CT's April 22 cover story, "No Longer Left Behind," provoked strong responses. One publisher responded succinctly: "The impression … permeates Rabey's article that publishers cannot be trusted, they will use their power to financially abuse authors, and the only way an author will be treated justly is if they have an agent." That impression, says our correspondent, is "grossly untrue and deeply offensive."

In the following letter, publishing industry spokesman Doug Ross begins by responding to the article's report that agents at Alive Communications believe that at some publishing houses "bean counters" prevail over "book lovers." Of one editor an agent reportedly said, "I don't even know that he can read."

An Industry of Book Lovers

Characterizing an editor as not being able to read overlooks the serious effort on the part of editors as they direct the process to create books that change lives. The Evangelical Christian Publishers Association has nearly 100 member publishing houses, and I can assure you that they not only can read but that they view their author relationships as one of the most important relationships they enjoy. And the same is true of agents. Rick Christian—and other agents—take this seriously too. It has been my privilege to be involved in Christian publishing since the late '60s. Never have I seen the quality so high and the market reach so substantial. An excellent book that makes a difference in people's lives takes a unique partnership of authors, editors, marketers, salespeople, bookstores, and often agents. Yes, Christian publishing is big—but the positive impact on people's lives is even bigger! Ours is most certainly an industry of "book lovers." But more importantly, we are committed to the message we communicate.

Let me suggest that the next time you write about us you choose a cover photo that depicts the importance of reading—perhaps a young child being read to by their mother. Putting Rick Christian on top of a pile of books is embarrassing to those involved in the process—and I can imagine it was to Rick Christian as well.

If anyone really wants to know the impact Christian books are having these days, they should take the time to go to the many Websites sponsored by our members. There they will find literally thousands of letters testifying to the ministry of such books as the Left Behind series, The Prayer of Jabez, or The Power of a Praying Wife. Start by going to www.ecpa.org.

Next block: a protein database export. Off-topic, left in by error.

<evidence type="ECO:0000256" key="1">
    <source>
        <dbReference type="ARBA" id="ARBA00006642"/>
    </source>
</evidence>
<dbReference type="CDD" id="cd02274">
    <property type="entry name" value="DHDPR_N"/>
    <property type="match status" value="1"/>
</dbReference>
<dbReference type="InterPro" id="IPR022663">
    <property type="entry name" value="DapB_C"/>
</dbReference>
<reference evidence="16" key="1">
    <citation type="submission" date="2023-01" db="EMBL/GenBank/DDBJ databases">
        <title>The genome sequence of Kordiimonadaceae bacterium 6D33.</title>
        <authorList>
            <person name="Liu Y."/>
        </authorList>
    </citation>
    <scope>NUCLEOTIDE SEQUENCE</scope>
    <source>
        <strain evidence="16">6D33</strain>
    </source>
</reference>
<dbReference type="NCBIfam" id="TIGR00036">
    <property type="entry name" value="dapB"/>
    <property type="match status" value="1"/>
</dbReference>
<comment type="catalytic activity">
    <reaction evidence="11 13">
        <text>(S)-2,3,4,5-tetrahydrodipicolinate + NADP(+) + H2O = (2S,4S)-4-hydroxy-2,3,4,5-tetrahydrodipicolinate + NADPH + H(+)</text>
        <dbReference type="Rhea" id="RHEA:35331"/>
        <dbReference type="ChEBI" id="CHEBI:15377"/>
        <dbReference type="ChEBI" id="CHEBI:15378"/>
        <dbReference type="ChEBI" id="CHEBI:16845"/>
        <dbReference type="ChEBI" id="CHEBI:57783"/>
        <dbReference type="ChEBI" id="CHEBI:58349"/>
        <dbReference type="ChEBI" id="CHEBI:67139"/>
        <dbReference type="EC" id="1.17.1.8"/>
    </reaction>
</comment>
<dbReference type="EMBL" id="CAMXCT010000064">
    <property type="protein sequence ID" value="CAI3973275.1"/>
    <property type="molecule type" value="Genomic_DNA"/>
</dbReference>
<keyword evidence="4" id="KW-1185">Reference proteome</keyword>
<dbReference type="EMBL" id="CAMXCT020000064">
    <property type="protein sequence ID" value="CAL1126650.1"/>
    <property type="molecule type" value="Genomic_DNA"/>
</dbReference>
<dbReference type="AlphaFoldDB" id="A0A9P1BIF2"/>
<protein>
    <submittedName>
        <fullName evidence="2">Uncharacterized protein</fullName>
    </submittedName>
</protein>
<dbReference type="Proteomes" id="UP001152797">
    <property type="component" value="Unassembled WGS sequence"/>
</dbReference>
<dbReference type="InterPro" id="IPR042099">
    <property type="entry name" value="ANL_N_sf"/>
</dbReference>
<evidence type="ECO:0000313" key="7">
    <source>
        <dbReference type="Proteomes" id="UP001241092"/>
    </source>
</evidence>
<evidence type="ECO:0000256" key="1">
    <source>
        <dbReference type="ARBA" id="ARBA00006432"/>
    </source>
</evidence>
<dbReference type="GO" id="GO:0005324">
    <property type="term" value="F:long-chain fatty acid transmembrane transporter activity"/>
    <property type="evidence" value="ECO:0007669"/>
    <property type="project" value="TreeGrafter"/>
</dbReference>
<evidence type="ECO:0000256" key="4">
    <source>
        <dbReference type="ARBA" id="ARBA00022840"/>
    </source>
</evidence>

Doug Ross,
President Evangelical Christian Publishers Association
Tempe, Arizona

I write for the same Christian market that Steve Rabey spotlighted, but I didn't recognize the industry that he described. Much of what Rabey said is true—Christian books have crossed over to dominate the charts in the aba (American Booksellers Association) lately, causing heads to turn all across the literary community. Money paid to acquire works by top Christian authors is up as well. The importance of literary agents cannot be denied. Unfortunately, much about the focus of the article was skewed by the people interviewed. The tone of the insider comments bothered me. The adversarial relationship between writers, agents, and publishers does not exist in all segments of the industry. Agents exist who put a high priority on teamwork and on ministry as well as the business side of publishing. Some comments in the article bordered on ridicule toward publishers. Rabey briefly added the information about the millions of dollars Tyndale House Foundation sends around the globe, but this is not an isolated case. My own publisher, Moody Press, uses profits to finance scholarships for Moody Bible Institute students. The fiscal focus of the article was skewed. What about the heart of this industry? I've heard Gary Richardson, publisher of Zonderkidz, speak about his dream of providing compelling product for boys, even though more money is to be made in girls' product. His publishing house just launched the 2:52 product line (from Luke 2:52) despite the fact that it won't be a "big bucks" area. Publishers across this industry create the resources needed by the church regardless of the return. The blockbusters help pay for this end of the ministry. There's nothing wrong with being savvy in business. It's just that the other half of the story—the good stewardship and the godly focus—was left out.

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Wendy Lawton
Hilmar, California

No longer left behind" was excellent and answered a lot of my questions, not the least of which was whether writing for publication might be something I should seriously pursue.

Learning where the industry is headed, it is pretty clear I should keep my day job and leave the writing to those few "brand name" authors that can turn a more substantial profit for publishers. If businesses like Wal-Mart say branding is the way to go, who are we to question such wisdom?

John Ritter
Pittsburgh, Pennsylvania

Mormon Inclusion

In the review of The New Historical Atlas of Religion in America ["Heavyweights of Religion Research," April 22], the author indicates the Mormon church "requires inclusion" as a mainline Christian group because of its size and growth in the western United States. What do size and growth have to do with this issue? Does the rapid growth of Islam in America similarly require its inclusion as a mainline Christian group? The criteria for inclusion should be based on what they believe, and Mormon beliefs are far from mainline Christian: Mormons believe that God the Father was once an ordinary person from another world who has advanced to godhood, and that there is a god above him, and his god has a god above him and so forth.